India Rises Above Global Average In Hiring Female Pilots
India has surpassed the global average in hiring female airline pilots, according to the International Society of Women Airline Pilots. The percentage of female pilots in India is twice as high as in most Western countries, including the United States and Australia. The Society also revealed that, globally, women make up less than 5 per cent of pilots.
India has the highest proportion of female commercial pilots (12 per cent) in the world
There’s no denying that there are multiple stereotypes attached to jobs, designations, gender and the system. Our country has seen it all. Today, however, these stereotypes are being shattered one by one, by young girls and women, who are capable, hard-working and deserving of every title.
It’s interesting and thrilling to see similar acceptance in the airline sector in India. Our country has the highest proportion of female commercial pilots in the world at 12 per cent. More women, now, are aspiring to become pilots and there’s no stopping them.
The scene two decades ago
Shweta Singh, a Jet Airways pilot, wanted to become a pilot in India 20 years ago. She not only had the difficult task of persuading her parents in letting her pick an uncommon profession for women, but also had to handle unwelcoming male colleagues in the cockpit.
Today, it is much easier to take up this career, Shweta told Reuters. She reflected on how it was difficult to just enter a male-dominated area. She, however, believes that society has changed a lot and become more open to women joining this profession. Singh is a senior trainer at Jet Airways Ltd and on temporary assignment to India’s aviation regulator as deputy chief flight operations inspector.
Recruiting more women
Planemaker Boeing Co estimates a need for 790,000 new pilots globally over the next 20 years, double the current workforce, as air travel rises. The demand for pilots globally is soaring. It’s a given that with the kind of growth, India is the world’s fastest-growing aviation market, with domestic capacity growing 22 per cent in the first half of the year.
Recruiting more women is an obvious way to help solve the pilot shortage. Now, the question is will social constraints — still present in some parts of the country — help work towards the goal?
“The training and stressful work needed to become and work as a pilot require choices of women that go against most of the gendered expectations our society has of them at that age: to have babies,” said Maria Bucur, a professor of history and gender studies at Indiana University.
Reports say that pilot pay is based on seniority and flying hours under union agreements, therefore, making it one of the rare professions in India where there is no gender pay gap.
About 13 per cent of the pilots at IndiGo, operated by InterGlobe Aviation Ltd, are women, up from 10 per cent five years ago, the company said in a statement. Some of IndiGo’s 330 female pilots are also managers. SpiceJet chairman, Ajay Singh, in this year’s Farnborough Airshow in Britain, said, 12 per cent of pilots are women, including some department heads, and there is a mandate to grow that to 33 per cent in the next three years. He also revealed how the company also gives women a fixed monthly flying schedule.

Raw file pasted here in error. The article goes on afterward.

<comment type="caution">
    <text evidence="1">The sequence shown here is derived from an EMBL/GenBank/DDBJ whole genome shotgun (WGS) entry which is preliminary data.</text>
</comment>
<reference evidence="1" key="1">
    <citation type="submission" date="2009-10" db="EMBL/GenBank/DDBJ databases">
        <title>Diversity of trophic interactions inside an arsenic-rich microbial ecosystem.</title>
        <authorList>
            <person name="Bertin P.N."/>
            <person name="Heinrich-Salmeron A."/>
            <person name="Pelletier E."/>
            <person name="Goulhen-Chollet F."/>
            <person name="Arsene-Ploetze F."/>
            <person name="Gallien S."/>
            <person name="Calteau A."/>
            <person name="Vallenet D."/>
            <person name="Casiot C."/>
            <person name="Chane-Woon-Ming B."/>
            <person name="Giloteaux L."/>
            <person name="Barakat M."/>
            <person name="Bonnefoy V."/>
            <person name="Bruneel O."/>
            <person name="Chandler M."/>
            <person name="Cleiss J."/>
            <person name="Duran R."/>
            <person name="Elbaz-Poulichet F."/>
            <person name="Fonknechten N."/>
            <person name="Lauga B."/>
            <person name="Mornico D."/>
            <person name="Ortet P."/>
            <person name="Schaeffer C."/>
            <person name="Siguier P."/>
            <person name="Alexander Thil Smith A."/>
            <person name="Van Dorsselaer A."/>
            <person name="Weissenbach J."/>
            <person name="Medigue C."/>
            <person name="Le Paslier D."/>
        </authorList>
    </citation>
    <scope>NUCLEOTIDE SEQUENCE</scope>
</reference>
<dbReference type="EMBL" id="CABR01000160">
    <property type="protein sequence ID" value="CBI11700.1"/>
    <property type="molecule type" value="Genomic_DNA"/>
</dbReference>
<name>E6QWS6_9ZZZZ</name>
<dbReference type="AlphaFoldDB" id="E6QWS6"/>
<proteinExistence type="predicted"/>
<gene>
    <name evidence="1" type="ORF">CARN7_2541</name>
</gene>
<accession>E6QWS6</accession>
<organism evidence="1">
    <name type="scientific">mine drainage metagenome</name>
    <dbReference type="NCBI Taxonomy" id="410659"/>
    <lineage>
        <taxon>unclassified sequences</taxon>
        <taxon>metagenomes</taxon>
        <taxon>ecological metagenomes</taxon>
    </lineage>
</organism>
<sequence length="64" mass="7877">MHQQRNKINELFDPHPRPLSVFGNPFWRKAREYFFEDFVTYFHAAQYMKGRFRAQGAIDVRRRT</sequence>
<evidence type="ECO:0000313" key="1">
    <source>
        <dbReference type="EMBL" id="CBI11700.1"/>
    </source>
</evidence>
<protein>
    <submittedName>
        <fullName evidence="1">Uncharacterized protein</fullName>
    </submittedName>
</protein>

A year after graduating from flight school in 2002, Rupinder Kaur struggled to find a job. She wondered whether spending a lot of money to get her flying licence had been a blunder. It took her a to finally land a job at a regional airline, Air Deccan.
Kaur believes that now, with India’s aviation market booming, finding work is easier. The 37-year-old is a pilot at IndiGo.
She suggested that airlines should ensure women make up a certain percentage of their workforce, especially in piloting. “It is still not that easy for us. We have to give our 200 per cent,” she told Reuters, because women are expected to efficiently manage families and jobs.
Recruiting more women will not only open doors for young girls to dream and achieve, but also boost India’s growth economically
Management consulting firm McKinsey & Company reported that women contribute 18 per cent to India’s gross domestic product, and only a quarter of India’s workforce is female. Recruiting more women to work could help India boost its GDP by 18 per cent, or $770 billion, over the usual annual growth, McKinsey said.
Bombay Flying Club’s principal and chief instructor, C. Kumar, said that there’s more acceptance of the idea of female commercial pilots. “The number of women in the classroom has grown to about 25 per cent from less than 10 per cent five years ago,” he added.
Yes, the number of female pilots in India will keep rising. There’s no doubt that society is changing. However, we need even more acceptance towards women making a career in the aviation sector.